n South African Medical Journal - Odyssean malaria outbreaks in Gauteng Province, South Africa, 2007 - 2013 : forum - clinical practice
|Article Title||Odyssean malaria outbreaks in Gauteng Province, South Africa, 2007 - 2013 : forum - clinical practice|
|© Publisher:||Health and Medical Publishing Group (HMPG)|
|Journal||South African Medical Journal|
|Affiliations||1 National Institute for Communicable Diseases, 2 National Institute for Communicable Diseases, 3 National Institute for Communicable Diseases, 4 National Institute for Communicable Diseases, 5 University of the Witwatersrand, 6 University of the Witwatersrand and 7 University of the Witwatersrand|
|Publication Date||May 2014|
|Pages||335 - 338|
Background. Odyssean malaria refers to malaria transmitted by translocated mosquitoes and is a diagnosis of exclusion, as the probability of finding the responsible vector is miniscule. We believe that road traffic from endemic areas in and around South Africa is the source of most of the infected mosquitoes. Because of the unexpected nature of the disease, diagnosis is often delayed and severe and complicated malaria is common.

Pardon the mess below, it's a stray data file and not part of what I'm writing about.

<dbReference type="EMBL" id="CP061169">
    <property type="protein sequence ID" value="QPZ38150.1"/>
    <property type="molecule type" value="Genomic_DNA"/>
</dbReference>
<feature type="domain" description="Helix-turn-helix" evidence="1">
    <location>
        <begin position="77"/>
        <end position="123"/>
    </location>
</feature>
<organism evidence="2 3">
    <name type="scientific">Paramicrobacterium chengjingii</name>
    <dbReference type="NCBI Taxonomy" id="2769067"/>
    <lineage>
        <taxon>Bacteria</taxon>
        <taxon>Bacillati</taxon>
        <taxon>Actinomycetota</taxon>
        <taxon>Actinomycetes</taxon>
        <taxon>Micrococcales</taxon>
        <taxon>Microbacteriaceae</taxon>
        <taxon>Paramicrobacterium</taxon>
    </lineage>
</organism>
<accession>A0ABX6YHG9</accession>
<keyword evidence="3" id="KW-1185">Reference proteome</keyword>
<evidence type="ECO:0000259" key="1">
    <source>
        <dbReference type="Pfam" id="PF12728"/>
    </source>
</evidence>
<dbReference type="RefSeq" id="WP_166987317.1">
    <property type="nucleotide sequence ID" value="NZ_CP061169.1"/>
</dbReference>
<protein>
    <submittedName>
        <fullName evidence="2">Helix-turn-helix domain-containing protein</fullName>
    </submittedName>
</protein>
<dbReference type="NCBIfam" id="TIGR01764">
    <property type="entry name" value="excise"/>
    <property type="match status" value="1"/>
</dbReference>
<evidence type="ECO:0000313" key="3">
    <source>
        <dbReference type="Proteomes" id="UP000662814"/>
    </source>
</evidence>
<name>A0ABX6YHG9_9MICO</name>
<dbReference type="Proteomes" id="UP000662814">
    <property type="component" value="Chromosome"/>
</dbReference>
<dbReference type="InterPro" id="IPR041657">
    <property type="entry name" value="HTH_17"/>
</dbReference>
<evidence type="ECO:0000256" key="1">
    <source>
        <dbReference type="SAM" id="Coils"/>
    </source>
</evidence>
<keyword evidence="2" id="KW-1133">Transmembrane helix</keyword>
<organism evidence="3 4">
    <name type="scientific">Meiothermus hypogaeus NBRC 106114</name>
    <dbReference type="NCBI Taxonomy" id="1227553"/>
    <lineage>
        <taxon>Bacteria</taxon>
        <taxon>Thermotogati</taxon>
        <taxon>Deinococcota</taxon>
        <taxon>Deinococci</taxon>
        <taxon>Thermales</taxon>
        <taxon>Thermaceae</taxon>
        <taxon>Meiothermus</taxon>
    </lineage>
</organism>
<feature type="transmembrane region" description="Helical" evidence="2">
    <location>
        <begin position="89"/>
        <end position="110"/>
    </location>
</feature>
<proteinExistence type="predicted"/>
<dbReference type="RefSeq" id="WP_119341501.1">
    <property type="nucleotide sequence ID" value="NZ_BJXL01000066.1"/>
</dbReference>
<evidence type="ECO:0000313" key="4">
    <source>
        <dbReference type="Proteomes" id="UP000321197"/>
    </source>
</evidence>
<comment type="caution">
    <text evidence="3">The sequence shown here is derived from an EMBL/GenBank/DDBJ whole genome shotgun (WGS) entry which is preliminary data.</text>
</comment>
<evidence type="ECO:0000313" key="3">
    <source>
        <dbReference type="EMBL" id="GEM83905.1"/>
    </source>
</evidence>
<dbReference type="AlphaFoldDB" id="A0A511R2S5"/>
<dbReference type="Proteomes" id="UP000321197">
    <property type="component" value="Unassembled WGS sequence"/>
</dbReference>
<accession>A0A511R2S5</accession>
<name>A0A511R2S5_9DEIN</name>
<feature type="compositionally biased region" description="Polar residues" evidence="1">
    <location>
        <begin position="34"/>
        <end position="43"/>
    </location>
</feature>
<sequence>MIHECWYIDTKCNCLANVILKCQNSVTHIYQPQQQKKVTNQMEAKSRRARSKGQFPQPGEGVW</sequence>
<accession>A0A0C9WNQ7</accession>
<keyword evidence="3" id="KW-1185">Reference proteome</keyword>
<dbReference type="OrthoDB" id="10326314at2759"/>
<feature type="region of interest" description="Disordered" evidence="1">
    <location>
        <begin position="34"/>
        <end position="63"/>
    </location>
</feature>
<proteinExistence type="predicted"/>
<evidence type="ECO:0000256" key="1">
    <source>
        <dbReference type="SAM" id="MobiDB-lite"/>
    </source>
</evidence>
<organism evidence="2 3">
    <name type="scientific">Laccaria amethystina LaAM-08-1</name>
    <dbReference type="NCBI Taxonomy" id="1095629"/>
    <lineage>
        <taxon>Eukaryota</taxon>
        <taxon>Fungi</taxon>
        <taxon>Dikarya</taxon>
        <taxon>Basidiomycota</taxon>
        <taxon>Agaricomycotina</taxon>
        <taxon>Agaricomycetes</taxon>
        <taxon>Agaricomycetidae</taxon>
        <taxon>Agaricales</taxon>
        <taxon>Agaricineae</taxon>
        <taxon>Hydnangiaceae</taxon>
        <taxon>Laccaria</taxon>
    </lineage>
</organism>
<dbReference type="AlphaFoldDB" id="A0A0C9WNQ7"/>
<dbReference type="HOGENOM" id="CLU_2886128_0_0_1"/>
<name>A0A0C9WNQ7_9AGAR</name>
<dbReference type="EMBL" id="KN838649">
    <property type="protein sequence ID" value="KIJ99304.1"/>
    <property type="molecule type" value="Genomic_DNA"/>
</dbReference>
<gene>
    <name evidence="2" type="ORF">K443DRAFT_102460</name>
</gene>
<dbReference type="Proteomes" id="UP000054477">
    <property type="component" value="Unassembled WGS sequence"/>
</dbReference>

Objectives. To describe outbreaks of odyssean malaria during the period 2007 through 2013 in Gauteng Province, South Africa, and to educate healthcare workers about this form of malaria.
Methods. Site visits, environmental hygiene inspections, patient interviews, and entomological investigations for adult mosquitoes and larvae in potential breeding sites were done in each identified outbreak.
Results. Over the period, 14 laboratory-proven and 7 probable cases of odyssean malaria were investigated. There were 2 deaths (9.5% case fatality rate, approximately 10 times higher than the national fatality rate for malaria). We describe two recent clusters of cases in detail, and emphasise the importance of clinician awareness of this rare but frequently severe form of malaria.
Conclusion. Odyssean malaria cases are inevitable in South Africa, given the volume of road, rail and air traffic from malaria risk areas into Gauteng and other non-endemic provinces. It is likely that many cases are missed, owing to the rare and sporadic nature of the condition. Malaria should always be kept in mind as a cause of unexplained fever and thrombocytopenia, even in the absence of a travel history.
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